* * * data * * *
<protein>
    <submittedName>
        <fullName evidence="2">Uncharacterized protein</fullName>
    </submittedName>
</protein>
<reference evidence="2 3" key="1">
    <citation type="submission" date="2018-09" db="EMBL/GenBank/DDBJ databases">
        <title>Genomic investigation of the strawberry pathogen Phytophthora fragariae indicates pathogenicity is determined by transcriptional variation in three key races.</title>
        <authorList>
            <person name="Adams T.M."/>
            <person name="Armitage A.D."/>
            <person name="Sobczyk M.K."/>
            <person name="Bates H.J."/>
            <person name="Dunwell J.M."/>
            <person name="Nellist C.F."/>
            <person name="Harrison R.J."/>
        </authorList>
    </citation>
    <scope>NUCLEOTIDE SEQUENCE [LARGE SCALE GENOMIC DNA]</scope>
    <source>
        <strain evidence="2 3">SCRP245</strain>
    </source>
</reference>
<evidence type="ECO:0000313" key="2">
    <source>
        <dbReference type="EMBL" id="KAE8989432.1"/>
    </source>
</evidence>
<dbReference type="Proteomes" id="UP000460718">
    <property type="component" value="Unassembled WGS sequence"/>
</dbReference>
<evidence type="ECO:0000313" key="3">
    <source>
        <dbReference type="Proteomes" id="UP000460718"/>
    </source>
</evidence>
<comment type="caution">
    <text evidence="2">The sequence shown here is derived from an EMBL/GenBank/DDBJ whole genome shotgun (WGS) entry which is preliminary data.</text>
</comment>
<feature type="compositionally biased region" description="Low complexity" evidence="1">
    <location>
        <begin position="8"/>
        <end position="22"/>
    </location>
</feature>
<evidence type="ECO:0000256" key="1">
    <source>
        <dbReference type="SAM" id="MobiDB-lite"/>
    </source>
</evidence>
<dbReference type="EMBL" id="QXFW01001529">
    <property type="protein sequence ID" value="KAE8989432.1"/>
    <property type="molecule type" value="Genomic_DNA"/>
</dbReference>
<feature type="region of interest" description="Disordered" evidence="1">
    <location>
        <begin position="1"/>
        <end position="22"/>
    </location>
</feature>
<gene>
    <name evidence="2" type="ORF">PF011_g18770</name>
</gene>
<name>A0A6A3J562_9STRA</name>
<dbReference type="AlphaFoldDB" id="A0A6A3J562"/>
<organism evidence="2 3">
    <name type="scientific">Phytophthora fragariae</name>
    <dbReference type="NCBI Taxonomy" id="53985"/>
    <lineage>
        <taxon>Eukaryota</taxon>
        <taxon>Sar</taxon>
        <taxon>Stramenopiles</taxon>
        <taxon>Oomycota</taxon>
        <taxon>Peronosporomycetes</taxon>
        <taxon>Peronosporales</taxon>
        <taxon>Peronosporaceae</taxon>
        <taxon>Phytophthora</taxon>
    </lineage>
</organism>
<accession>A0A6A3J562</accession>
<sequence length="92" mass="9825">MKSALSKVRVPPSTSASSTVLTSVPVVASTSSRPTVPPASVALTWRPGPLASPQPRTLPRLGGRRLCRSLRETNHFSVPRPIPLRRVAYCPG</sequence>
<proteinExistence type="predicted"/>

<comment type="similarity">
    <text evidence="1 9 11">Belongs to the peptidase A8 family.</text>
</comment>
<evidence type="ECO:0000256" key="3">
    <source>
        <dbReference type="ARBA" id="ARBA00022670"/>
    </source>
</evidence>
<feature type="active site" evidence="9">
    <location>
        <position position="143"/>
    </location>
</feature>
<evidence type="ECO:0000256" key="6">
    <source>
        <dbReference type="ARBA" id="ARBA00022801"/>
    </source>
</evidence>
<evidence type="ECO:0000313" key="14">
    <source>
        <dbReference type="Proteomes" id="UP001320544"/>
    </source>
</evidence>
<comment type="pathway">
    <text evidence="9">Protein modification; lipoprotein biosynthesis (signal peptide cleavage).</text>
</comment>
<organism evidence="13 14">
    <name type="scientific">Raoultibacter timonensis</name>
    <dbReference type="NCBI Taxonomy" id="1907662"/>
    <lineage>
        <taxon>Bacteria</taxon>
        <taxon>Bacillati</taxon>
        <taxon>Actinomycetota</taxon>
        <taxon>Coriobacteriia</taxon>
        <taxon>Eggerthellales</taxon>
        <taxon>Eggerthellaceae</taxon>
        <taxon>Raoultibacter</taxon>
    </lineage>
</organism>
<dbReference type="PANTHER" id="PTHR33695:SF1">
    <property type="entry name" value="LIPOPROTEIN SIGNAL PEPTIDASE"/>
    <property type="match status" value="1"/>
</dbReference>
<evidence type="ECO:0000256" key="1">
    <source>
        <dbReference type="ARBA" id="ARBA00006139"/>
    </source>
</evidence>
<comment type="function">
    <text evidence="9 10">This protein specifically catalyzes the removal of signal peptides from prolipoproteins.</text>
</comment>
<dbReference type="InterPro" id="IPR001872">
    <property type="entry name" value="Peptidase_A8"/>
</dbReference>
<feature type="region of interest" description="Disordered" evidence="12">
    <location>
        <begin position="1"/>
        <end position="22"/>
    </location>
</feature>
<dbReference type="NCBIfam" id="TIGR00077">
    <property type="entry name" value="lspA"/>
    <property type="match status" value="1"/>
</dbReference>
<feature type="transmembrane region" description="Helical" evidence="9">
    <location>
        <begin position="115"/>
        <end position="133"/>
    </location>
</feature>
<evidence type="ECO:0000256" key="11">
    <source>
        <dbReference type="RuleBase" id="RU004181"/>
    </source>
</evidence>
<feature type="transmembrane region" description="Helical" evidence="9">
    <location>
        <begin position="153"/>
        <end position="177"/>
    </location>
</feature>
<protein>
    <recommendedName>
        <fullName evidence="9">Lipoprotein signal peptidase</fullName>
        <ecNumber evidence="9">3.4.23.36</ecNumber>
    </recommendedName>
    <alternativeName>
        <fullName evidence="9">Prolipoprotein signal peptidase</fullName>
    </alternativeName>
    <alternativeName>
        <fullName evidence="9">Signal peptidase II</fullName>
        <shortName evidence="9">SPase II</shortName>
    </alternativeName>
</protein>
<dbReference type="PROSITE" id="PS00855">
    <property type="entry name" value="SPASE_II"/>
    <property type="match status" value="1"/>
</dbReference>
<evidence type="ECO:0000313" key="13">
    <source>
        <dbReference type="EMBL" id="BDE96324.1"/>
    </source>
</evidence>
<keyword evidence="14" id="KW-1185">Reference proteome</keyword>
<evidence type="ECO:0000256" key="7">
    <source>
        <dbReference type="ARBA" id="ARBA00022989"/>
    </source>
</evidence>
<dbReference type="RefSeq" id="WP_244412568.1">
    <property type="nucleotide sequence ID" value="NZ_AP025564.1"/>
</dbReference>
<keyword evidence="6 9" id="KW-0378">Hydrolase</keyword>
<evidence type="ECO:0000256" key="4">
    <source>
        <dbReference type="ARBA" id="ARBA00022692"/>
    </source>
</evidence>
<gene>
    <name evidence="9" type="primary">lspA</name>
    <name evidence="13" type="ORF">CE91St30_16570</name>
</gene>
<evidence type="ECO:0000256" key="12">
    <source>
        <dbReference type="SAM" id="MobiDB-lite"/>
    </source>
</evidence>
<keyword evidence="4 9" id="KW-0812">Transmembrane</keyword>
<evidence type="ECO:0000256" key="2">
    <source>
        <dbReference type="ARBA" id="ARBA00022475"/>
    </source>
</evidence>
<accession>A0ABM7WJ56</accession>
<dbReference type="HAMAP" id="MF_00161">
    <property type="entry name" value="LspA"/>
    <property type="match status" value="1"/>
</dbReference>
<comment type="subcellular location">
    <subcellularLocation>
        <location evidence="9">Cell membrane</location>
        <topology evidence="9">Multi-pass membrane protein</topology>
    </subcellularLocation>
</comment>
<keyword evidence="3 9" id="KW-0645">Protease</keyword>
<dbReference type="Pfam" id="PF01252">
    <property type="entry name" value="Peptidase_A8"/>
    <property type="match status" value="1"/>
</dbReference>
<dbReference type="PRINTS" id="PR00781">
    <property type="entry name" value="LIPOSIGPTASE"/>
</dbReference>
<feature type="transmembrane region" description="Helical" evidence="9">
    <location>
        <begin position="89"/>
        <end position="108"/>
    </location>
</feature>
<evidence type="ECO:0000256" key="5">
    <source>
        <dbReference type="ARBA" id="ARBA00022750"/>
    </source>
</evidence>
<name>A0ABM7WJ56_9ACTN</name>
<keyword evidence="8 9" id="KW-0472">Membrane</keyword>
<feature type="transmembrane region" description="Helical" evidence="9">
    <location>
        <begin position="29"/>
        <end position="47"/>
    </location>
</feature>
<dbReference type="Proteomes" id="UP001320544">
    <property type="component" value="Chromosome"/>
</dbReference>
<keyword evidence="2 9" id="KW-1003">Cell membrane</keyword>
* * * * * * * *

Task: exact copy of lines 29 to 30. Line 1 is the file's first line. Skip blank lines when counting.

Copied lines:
<dbReference type="Proteomes" id="UP000460718">
    <property type="component" value="Unassembled WGS sequence"/>